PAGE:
The Provost and Fellows also gave a luncheon or early dinner in the College Hall. Covers were laid for about 60 of the leading visitors. The customary loyal toasts, it is almost needless to add, were given, including the toast of the day, "In piam Fundatoris memoriam."

After "Absence" had been called for a third time early in the evening the visitors made their way, some on foot and others in carriages or on horseback, to the "Brocas," just above Windsor-bridge, whence the boats' crews started in procession up the river for Surley Hall, preceded by a military band. At Surley there was a "regulation" cold dinner spread under tents in the meadows, and the customary quantity of cold chicken and champagne was consumed; and as soon as it was growing dark the crews returned leisurely in procession to Windsor-bridge, in time to witness the usual display of fireworks, which was just about to commence when our parcel left, the evening being highly favourable for the entertainment.

The following was the authorized list of the boats and their crews, though we believe some trifling changes were made at the last moment:-

THE EIGHT.

M.G.F. Wilson (Captain of the Boats), J. Wilson, E.S. Pilkington, E. Barkworth, A. Hood, A.G. Churchill, E.C. Brookabank, G. Grey; Capel-Cure, coxswain.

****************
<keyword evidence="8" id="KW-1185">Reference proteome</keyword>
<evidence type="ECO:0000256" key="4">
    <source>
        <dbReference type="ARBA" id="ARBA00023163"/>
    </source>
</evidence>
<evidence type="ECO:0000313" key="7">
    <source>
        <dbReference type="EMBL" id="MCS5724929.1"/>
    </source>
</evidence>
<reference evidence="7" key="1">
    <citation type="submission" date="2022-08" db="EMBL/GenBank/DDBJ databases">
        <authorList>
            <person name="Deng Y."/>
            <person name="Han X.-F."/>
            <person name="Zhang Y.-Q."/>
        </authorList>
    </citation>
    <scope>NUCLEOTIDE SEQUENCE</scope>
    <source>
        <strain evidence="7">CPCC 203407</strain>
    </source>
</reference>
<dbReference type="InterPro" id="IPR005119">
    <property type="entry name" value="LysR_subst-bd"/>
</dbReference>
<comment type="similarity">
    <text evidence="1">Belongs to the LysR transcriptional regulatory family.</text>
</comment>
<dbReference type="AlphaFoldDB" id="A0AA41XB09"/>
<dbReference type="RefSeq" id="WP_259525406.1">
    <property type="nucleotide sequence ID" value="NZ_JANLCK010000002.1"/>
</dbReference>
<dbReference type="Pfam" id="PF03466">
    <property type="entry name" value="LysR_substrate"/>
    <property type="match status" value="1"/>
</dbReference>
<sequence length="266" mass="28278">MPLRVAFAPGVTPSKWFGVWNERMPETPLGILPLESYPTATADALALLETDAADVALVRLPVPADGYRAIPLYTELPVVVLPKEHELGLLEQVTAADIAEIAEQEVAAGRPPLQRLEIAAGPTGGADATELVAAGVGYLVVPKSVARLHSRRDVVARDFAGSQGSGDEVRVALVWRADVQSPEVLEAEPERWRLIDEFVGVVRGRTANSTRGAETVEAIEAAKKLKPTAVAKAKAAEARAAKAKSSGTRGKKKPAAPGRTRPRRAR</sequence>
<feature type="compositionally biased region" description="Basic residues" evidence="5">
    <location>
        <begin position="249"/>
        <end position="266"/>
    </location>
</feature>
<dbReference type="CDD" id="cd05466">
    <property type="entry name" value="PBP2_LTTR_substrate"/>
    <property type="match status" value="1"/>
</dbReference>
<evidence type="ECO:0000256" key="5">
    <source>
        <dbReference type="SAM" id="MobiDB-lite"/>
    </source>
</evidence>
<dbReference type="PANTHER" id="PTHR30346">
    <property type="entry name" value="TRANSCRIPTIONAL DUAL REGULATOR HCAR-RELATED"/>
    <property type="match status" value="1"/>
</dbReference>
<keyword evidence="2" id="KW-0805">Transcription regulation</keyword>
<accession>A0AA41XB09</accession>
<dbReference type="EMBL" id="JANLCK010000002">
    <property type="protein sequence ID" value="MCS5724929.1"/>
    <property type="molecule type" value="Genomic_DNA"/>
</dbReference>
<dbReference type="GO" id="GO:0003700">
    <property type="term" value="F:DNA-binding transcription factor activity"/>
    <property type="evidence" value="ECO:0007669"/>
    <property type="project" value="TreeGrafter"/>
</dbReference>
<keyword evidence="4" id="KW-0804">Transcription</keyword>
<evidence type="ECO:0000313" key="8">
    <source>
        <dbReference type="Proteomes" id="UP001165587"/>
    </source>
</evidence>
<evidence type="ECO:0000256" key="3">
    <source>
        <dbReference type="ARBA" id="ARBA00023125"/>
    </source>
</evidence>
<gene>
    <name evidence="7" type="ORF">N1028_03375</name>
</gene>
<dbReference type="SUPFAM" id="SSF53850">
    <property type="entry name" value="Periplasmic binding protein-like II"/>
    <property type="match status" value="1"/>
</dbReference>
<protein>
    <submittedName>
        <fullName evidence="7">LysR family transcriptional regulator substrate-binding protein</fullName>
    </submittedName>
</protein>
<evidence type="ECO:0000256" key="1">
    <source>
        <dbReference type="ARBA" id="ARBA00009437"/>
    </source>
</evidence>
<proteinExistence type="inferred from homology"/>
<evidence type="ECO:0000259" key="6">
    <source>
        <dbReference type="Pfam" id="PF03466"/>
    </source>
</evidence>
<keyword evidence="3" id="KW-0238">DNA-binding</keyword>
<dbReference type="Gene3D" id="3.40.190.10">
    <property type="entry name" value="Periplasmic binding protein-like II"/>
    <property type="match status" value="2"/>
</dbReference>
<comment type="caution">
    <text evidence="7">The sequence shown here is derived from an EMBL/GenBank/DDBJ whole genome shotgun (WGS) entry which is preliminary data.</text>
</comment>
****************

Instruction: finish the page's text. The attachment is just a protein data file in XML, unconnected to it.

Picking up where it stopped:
UPPER BOATS.

Monarch, 10-oar.-A. Coode, H. Hawkins, C. Lowry, W. Thomson, J. Sargeaunt, J.K. Stephen, H. C. Hussey, M.E. Hoets, H.O.F. Waittingstall, R. N. Darbishire; W.F. Farrer, cowswain {sic}.

Prince of Wales.-Hall, W.H. Herries, Cotton, C.E. Adam, G. Selater-Booth, L. Dunning, L.R. West, W.C. Gull, E. Combe, coxswain.

LOWER BOATS.

Britannia.-Wheeler, W.O. Burrows, A.W. Phillips, A.E. Staniland, H.T. Anstruther, J. Compton, Brooke, B. Thomson; Capel Cure, coxswain.

Dreadnought.-A. Sandbach, J.H. Leche, Hon. G. Coleridge, G. Mellish, G.M. Ramus, C.W. Chitty, H.F. Rawstorne, Brand; Hussey, coxswain.

Thetis.-A. Johnstone, Sir J. Willoughby, F. Hawley, D.F. Davidson, Watney, E. Mowbray, Jones, Impey; Pemberton, coxswain.

Hibernia.-E.K. Aylmer, H. Coode, W.F. Parker, Bridson, A.E. Eastwood, G.O. Farrer, Whitbread, Williams; Wilder, coxswain.

St. George.-F. Croft, Beauclerk, G.C. Bourne, W.J.S. Blacklock, Salmon, Earl of Hopetoun, Norris, Hutchinson; Wyatt, coxswain.

Alexandra.-J. Mills, Spring-Rice, Bloxsome, Meysey-Thompson, Longridge, Cust, Bald, Lyall,-(coxswain.)

Defiance.-R.C. Gridley, Farrer, Beach, Hibbert, How, Horton, Garry, Griffith,-(coxswain.)

One important alteration was made this year in the list of boats, which was headed, contrary to custom, by the Eton Eight in their full dress of blue coats and white caps, the deficiency thus caused being atoned for by the omission of the Victory from the list of boats.

The numbers at Eton never stood higher than at present, and, in spite of the floods which prevailed during the winter and early spring, the health of the school is excellent. During the past half-year some handsome new mathematical schools have been built on the Slough-road, adjoining the house of Mr. Waite. The former mathematical schools, we understand, will henceforth be used for instruction in physical science and as the head-quarters of a geological and botanical museum.